State Dept. report suggests replacing Keystone may boost rail deaths


The State Department's environmental impact report for the Keystone XL pipeline estimated that replacing the pipeline with rail to transport Canadian crude oil may increase average rail-related deaths by as many as six per year, Reuters reports.


What's in State's Keystone XL oil pipeline report

A report issued by the State Department on Friday raised no major environmental objections to the controversial Keystone XL oil pipeline from Canada. The 1,179-mile pipeline would travel through Montana and South Dakota to a hub in Nebraska, where it would connect with existing pipelines to carry more than 800,000 barrels of crude oil a day to refineries in Texas.


Keystone XL foes undaunted by State Dept. report

LINCOLN, Neb. (AP) — With yet another obstacle removed for the Keystone XL pipeline, opponents were pressing forward with a lawsuit to challenge the project, public protests and an effort to inject the issue into the November elections.

Supporters and opponents both were quick to claim victories with the U.S. State Department report released Friday, which raised no major objections to the pipeline. The oil industry, some union groups and congressional Republicans called on the Obama administration to move forward with the project, while a coalition of landowners and environmentalists say there is still cause for denying a federal permit. The project would ship 830,000 barrels of oil a day from Canada to Texas Gulf Coast refineries.

Meanwhile, farmers and ranchers in Nebraska who oppose the pipeline are planning to run for seats on a state board that regulates power stations that are needed along the project route. And national activists say they have recruited more than 75,000 volunteers willing to participate in civil disobedience, should President Barack Obama approve the Keystone project.

Associated Press

Keystone report sets stage for final review by Kerry, Obama

The Keystone XL oil sands pipeline on Friday moved another step toward a construction permit decision by the Obama administration with the release of a final State Department environmental impact statement that raised no major climate change and safety concerns.

The statement starts a national interest determination process at the department that includes a 30-day public comment period and 90-day period for at least eight other federal agencies to weigh in. But the process sets no deadline for Secretary of State John Kerry to make a final recommendation to President Barack Obama, a department official said.


State says Keystone XL pipeline won't add to climate change

The State Department on Friday released a final environmental impact statement that finds the proposed $5.3 billion Keystone XL oil sands pipeline from Canada won't exacerbate climate change because the crude will likely be extracted with or without the project.

The publication of the statement starts a national interest determination process that will ultimately lead to a final decision on a cross-border construction permit by the department and President Barack Obama.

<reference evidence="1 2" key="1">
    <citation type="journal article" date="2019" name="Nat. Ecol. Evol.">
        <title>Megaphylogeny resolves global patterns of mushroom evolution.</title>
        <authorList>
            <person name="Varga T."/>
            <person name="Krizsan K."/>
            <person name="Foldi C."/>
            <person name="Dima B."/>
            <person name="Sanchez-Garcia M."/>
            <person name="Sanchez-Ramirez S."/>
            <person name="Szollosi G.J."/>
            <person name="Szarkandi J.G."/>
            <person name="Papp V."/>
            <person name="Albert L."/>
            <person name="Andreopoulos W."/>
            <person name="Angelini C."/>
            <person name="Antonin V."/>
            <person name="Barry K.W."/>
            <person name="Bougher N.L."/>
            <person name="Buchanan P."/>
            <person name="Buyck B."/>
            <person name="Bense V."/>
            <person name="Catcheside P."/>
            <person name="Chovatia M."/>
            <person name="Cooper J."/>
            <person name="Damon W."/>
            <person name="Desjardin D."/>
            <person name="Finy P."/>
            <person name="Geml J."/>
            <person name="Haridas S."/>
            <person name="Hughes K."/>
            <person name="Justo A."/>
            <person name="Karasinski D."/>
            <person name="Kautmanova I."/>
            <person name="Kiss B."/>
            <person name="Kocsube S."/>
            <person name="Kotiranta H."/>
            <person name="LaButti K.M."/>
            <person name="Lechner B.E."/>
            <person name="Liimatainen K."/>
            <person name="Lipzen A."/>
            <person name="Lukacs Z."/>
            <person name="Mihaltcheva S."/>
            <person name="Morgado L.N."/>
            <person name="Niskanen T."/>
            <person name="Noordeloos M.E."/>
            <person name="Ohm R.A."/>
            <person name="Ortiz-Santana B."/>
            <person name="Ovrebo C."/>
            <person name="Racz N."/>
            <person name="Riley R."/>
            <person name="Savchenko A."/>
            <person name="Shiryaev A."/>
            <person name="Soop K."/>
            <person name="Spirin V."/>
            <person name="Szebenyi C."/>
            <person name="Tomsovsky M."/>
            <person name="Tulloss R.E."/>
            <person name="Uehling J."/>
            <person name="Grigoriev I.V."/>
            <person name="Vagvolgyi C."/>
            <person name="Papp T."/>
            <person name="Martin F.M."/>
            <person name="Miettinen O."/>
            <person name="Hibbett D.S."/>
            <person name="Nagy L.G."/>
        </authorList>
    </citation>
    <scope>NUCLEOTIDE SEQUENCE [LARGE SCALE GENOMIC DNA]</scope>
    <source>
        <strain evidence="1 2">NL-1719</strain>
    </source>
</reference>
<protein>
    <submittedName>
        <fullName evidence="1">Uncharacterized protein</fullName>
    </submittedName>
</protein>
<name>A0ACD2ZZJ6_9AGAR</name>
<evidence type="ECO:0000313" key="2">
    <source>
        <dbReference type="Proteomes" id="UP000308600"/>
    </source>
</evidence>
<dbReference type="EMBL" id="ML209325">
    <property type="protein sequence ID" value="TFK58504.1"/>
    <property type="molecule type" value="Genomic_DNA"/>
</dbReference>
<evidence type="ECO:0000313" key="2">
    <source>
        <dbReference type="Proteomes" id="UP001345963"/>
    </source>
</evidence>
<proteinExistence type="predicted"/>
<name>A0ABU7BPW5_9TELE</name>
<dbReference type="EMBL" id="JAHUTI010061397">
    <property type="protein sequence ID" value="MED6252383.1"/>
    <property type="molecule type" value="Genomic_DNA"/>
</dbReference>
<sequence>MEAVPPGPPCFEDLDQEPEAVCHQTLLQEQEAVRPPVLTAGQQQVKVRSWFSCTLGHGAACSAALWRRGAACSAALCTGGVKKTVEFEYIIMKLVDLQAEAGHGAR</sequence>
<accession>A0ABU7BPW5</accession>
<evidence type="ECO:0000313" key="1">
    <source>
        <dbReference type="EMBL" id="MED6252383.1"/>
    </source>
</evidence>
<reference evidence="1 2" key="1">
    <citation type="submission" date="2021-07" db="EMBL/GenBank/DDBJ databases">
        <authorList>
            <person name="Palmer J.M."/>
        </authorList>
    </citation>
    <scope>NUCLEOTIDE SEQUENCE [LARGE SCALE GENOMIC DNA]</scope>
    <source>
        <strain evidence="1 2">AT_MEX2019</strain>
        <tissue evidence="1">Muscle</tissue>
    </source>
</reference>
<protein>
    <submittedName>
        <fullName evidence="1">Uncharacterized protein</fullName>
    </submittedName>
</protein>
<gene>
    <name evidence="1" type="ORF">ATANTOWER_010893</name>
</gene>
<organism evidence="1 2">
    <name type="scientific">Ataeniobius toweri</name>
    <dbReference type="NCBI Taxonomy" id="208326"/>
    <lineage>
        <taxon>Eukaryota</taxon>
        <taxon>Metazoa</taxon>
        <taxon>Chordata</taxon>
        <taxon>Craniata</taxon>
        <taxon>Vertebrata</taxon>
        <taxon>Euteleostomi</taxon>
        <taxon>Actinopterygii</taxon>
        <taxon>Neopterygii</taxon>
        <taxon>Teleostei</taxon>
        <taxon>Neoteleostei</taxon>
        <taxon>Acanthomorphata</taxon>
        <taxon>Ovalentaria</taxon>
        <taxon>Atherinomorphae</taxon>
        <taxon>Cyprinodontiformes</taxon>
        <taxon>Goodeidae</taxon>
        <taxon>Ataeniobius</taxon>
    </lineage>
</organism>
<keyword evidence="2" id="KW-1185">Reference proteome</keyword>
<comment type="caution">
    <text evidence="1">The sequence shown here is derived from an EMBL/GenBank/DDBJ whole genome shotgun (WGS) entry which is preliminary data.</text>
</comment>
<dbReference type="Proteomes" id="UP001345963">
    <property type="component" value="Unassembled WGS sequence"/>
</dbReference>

Manitoba natural gas supplies slowly return after pipeline blast


TransCanada has created a bypass to restore natural gas service to customers cut off after a weekend pipeline explosion, the CBC reports.

No word yet on cause of Manitoba pipeline blast


TransCanada is hoping to restore natural gas Monday night to some Manitoba customers who've been without the fuel since a pipeline explosion Saturday, the cause of which has still not been determined, CBC reports.

TransCanada gas rupture cause problems in 3 US States


Xcel Energy wants natural gas customers in Minnesota, Wisconsin and North Dakota to turn down their thermostats, in the wake of a TransCanada gas pipeline rupture and fire over the weekend that have reduced supplies, KMSP reports.

Manitoba natural gas customers still cut off days after TransCanada blast

Canadian Press

An explosion Saturday at a TransCanada pipeline valve site cut off natural gas service to customers in Manitoba for days in icy weather, Canadian Press reports.


Canadian company starts Keystone pipeline in Texas

HOUSTON (AP) — A Canadian company on Wednesday started delivering oil through the Texas portion of a proposed cross-border pipeline that has stirred controversy and tension between the United States and its northern neighbor.

TransCanada began delivering oil from a hub in Cushing, Oklahoma, to customers in Nederland, Texas, early Wednesday, Alex Pourbaix, president of energy and oil pipelines, said at a news conference. The company expects to complete a smaller pipeline that will transport oil from Nederland to refineries near Houston later this year.

The $2.3 billion pipeline from Cushing to Texas is the Gulf Coast — or southern portion — of TransCanada's proposed Keystone XL pipeline. This shorter leg will begin transporting on average about 300,000 barrels of oil daily and should end the year at an average of about 520,000 barrels, Pourbaix said.


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